Skip to main content
    • Aa
    • Aa
  • Get access
    Check if you have access via personal or institutional login
  • Cited by 2
  • Cited by
    This article has been cited by the following publications. This list is generated based on data provided by CrossRef.

    Jafari, Peyman 2013. Reasons to Revolt: Iranian Oil Workers in the 1970s. International Labor and Working-Class History, Vol. 84, p. 195.

    Amid, Javad 2009. Land Reform in Post-Revolutionary Iran Revisited. Middle East Critique, Vol. 18, Issue. 1, p. 73.

  • International Journal of Middle East Studies, Volume 23, Issue 3
  • August 1991, pp. 317-343

Class Struggle in Post-Revolutionary Iran

  • Mansoor Moaddel (a1)
  • DOI:
  • Published online: 01 January 2009

Classes are objective positions defined by the social relations of production. These positions broadly determine, among other things, the occupants' political and ideological orientations and their potential to participate in revolutionary movements. The conflict between and the contradictory nature of these positions are the underlying mechanisms for the generation and reproduction of class struggle. Nevertheless, a simple structural analysis is insufficient for analyzing the role of classes in a revolutionary movement. Classes are not static entities fixed once and for all, nor are they completely determined by “objective” economic “facts” such as the social relations of production.1 To understand the success of the dominated classes in a revolutionary movement, one must analyze their level of class formation—namely, the capacity of the members of a class to realize their interests. Class capacity is contingent, among other things, on the level of organization and mobilization of the members of the class. Rather than deriving automatically from the structural positions, class capacity is “rooted in traditional culture and communities.”2 Class boundaries, interests, and mobilization are always shifting: interests change, coalitions are formed and break up, positions in the economy are created or destroyed, and demobilization occurs.3 Classes are continually organized, disorganized, and reorganized.4 The methodological strategy adopted in this article to demonstrate the importance of class in shaping the economic policy of the Islamic Republic is based on the analysis of the significant and controversial issues that appeared in the post-revolutionary period. It will be argued that these issues were a manifestation of class struggle and that the way they were finally resolved reflected the balance of class forces.5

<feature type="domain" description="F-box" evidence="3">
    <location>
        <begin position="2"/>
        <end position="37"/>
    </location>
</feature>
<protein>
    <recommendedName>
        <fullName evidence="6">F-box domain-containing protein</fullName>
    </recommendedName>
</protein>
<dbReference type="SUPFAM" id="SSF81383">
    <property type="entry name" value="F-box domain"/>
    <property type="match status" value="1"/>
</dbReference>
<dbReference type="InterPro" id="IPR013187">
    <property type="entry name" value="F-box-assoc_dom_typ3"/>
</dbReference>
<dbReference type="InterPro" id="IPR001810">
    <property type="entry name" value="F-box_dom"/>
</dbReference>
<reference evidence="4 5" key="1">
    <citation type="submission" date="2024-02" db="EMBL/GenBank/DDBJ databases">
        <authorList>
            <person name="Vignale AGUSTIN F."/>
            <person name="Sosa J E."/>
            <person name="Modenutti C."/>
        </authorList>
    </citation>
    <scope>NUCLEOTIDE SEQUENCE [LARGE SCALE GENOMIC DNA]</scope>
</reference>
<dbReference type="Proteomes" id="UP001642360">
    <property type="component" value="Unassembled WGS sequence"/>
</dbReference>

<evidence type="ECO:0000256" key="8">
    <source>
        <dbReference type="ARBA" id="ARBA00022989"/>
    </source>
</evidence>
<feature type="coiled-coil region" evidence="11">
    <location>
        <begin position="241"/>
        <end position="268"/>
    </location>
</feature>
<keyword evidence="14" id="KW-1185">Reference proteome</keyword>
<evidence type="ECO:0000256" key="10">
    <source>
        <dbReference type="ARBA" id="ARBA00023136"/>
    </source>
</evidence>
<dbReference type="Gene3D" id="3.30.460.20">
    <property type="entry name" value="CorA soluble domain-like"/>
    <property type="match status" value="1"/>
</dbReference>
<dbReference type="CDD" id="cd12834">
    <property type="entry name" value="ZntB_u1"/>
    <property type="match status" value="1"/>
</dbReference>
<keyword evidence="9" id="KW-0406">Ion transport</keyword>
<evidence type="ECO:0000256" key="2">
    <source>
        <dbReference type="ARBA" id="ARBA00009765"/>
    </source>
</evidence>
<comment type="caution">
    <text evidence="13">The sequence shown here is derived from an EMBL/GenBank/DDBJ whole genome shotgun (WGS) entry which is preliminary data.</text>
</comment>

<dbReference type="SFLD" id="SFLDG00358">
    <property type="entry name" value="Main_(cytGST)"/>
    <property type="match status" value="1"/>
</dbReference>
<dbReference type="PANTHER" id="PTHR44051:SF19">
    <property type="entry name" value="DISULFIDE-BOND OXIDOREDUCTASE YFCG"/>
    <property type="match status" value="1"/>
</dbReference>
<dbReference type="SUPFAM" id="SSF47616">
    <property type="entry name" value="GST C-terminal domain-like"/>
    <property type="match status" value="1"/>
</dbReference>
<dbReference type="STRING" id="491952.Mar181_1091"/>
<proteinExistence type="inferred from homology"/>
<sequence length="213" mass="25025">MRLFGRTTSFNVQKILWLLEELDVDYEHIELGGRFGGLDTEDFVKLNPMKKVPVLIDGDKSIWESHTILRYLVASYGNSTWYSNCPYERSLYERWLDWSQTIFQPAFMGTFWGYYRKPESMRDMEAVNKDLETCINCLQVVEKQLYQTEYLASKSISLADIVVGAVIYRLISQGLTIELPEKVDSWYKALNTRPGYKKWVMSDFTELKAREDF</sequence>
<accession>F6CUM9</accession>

Linked references
Hide All

This list contains references from the content that can be linked to their source. For a full set of references and notes please see the PDF or HTML where available.

Larry J. Griffin , Michael E. Wallace , and Beth A. Rubin , “Capitalist Resistance to the Organization of Labor Force before the New Deal: Why? How? Success?American Sociological Review, 51 (1986), pp. 147–48

Adam Przeworski , “Proletariat into a Class: The Process of Class Formation from Karl Kautsky's ‘The Class Struggle’ to Recent Controversies,” Politics and Society, 7 (1977), pp. 373401.

M. H. Pesaran , “The System of Dependent Capitalism in Pre- and Post-Revolutionary Iran,” International Journal of Middle East Studies, 14 (1982), pp. 501–22.

Ahmad Ashraf , “Bazaar-Mosque Alliance: The Social Basis of Revolts and Revolutions,” Politics, Culture, and Society, 1, 4 (Summer, 1988), pp. 538–67

Shahrzad Azad , “Workers' and Peasants' Councils in Iran,” Monthly Review, 32, 5 (October, 1980), p. 17.

Farhad Kazemi and Ervand Abrahamian , “The Non-Revolutionary Peasantry of Modern Īrãn,” Iranian Studies, 11 (1978), pp. 259304.

Recommend this journal

Email your librarian or administrator to recommend adding this journal to your organisation's collection.

International Journal of Middle East Studies
  • ISSN: 0020-7438
  • EISSN: 1471-6380
  • URL: /core/journals/international-journal-of-middle-east-studies
Please enter your name
Please enter a valid email address
Who would you like to send this to? *